Moreover, physical collision is generally more intense in men’s lacrosse, and that is why players must wear equipment such as helmets, shoulder pads, arm guards and gloves.  Given fewer physical collision is expected in women’s lacrosse and players must follow relatively stricter rules for stick checking, players are only required to wear sports mouth-guards in a match.  It is perfectly fine for them to decide, on their own, whether to wear goggles and gloves for safety’s sake. 


Rules of Lacrosse

There are men’s and women’s lacrosse.  The games can be played in Tens or Sixes, on grass fields or indoors.
Rules of Lacrosse


With more conventional rules, the Tens are played on grass fields.  A team is comprised of defenders, midfielders and attackers, each assigned with their own responsibilities.  As no limit is set on substitutions in such games, each team, including 10 starters and 8 to 13 substitutes, may have up to 23 male or 18 female players.  General speaking, every player enjoys chance to be sent to compete in a match.  Making substitutions will ensure all players on the field remain physically sound, and their team, as a whole, keeps its competitiveness throughout the match.


The Sixes are also known as the “basketball matches played with sticks”.  The team is comprised of a goalie and five other players who are free to either attack or defend.  Likewise, no limit is set on substitutions, with no more than 12 players allowed for each team.  The Sixes feature a 30-second shot clock, with the game to be played at a much faster tempo and with greater intensity than the Tens.  The Sixes enjoy a huge popularity among players and members of the public alike, for there are fewer requirements on the number of players and equipment.  This format may therefore become the mainstream of the sport in the future.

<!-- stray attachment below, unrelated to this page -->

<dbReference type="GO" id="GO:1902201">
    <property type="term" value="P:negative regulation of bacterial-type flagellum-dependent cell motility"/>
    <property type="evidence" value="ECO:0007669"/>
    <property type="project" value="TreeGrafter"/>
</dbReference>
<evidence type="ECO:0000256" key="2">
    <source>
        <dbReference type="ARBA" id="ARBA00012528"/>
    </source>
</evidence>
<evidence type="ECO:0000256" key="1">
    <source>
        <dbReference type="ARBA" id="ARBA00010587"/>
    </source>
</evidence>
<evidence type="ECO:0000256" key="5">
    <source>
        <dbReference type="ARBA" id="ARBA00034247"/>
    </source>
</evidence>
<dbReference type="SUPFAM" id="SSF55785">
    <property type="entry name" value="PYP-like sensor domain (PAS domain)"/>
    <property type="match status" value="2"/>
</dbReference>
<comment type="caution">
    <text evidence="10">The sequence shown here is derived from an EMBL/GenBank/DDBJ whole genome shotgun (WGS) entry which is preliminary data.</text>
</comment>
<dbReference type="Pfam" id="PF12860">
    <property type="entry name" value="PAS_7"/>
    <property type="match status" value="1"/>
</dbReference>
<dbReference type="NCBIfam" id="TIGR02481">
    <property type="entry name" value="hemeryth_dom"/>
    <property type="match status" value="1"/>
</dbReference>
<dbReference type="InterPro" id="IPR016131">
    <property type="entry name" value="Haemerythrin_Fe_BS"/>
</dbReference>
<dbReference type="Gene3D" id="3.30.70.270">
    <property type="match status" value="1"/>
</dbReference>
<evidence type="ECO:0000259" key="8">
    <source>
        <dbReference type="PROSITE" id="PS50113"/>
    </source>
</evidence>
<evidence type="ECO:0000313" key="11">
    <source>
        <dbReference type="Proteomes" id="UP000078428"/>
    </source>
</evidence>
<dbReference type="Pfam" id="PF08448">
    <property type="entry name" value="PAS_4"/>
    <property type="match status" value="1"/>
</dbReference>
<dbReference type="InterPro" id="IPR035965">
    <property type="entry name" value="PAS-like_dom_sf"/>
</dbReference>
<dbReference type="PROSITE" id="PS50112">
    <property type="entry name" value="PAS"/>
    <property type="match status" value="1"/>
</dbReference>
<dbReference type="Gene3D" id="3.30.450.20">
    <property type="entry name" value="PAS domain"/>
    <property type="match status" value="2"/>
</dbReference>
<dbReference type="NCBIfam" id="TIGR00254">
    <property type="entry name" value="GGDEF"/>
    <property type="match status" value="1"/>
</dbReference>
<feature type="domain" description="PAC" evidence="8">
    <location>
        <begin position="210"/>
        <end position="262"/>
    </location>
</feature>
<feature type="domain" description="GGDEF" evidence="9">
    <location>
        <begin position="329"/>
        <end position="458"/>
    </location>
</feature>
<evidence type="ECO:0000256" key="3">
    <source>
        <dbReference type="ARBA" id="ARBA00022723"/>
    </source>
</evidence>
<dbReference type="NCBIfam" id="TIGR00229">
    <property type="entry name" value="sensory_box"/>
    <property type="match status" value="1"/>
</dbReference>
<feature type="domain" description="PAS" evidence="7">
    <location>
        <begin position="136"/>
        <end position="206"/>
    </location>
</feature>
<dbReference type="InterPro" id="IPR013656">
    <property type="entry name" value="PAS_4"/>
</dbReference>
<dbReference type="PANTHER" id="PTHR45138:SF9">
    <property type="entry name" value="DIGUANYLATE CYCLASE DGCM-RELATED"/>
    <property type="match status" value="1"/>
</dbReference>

Competitions and Development of Lacrosse in Hong Kong

Competitions and Development of Lacrosse in Hong KongBefore 2000, lacrosse was nothing but a niche sport for fun and recreation in Hong Kong.  The rules, equipment and venues were all not up to standard.  In 2002, the HKLA sent a team to compete in the World Lacrosse Men’s Championship.  This helped promote lacrosse as a formal sport, contributing to its subsequent rapid development.
The HKLA has always been the active promotor of lacrosse, making the sport popular among children and youths of varying age groups.  It offers lacrosse demonstration sessions for over 100 schools across the city, more than 30 of which are even involved in organising long-term training courses or squad training.  In addition, the HKLA also holds events including All Hong Kong Inter-Primary Schools Lacrosse Competition and All Hong Kong Inter-Secondary Schools Lacrosse Competition.  Also, it collaborates with various organisations across the 18 districts in offering interest classes on lacrosse for children aged between 5 and 12, with a view to engaging the younger generation in the sport as early as possible and nurturing budding athletes of potential, thereby enhancing the competitiveness of Hong Kong Team in future.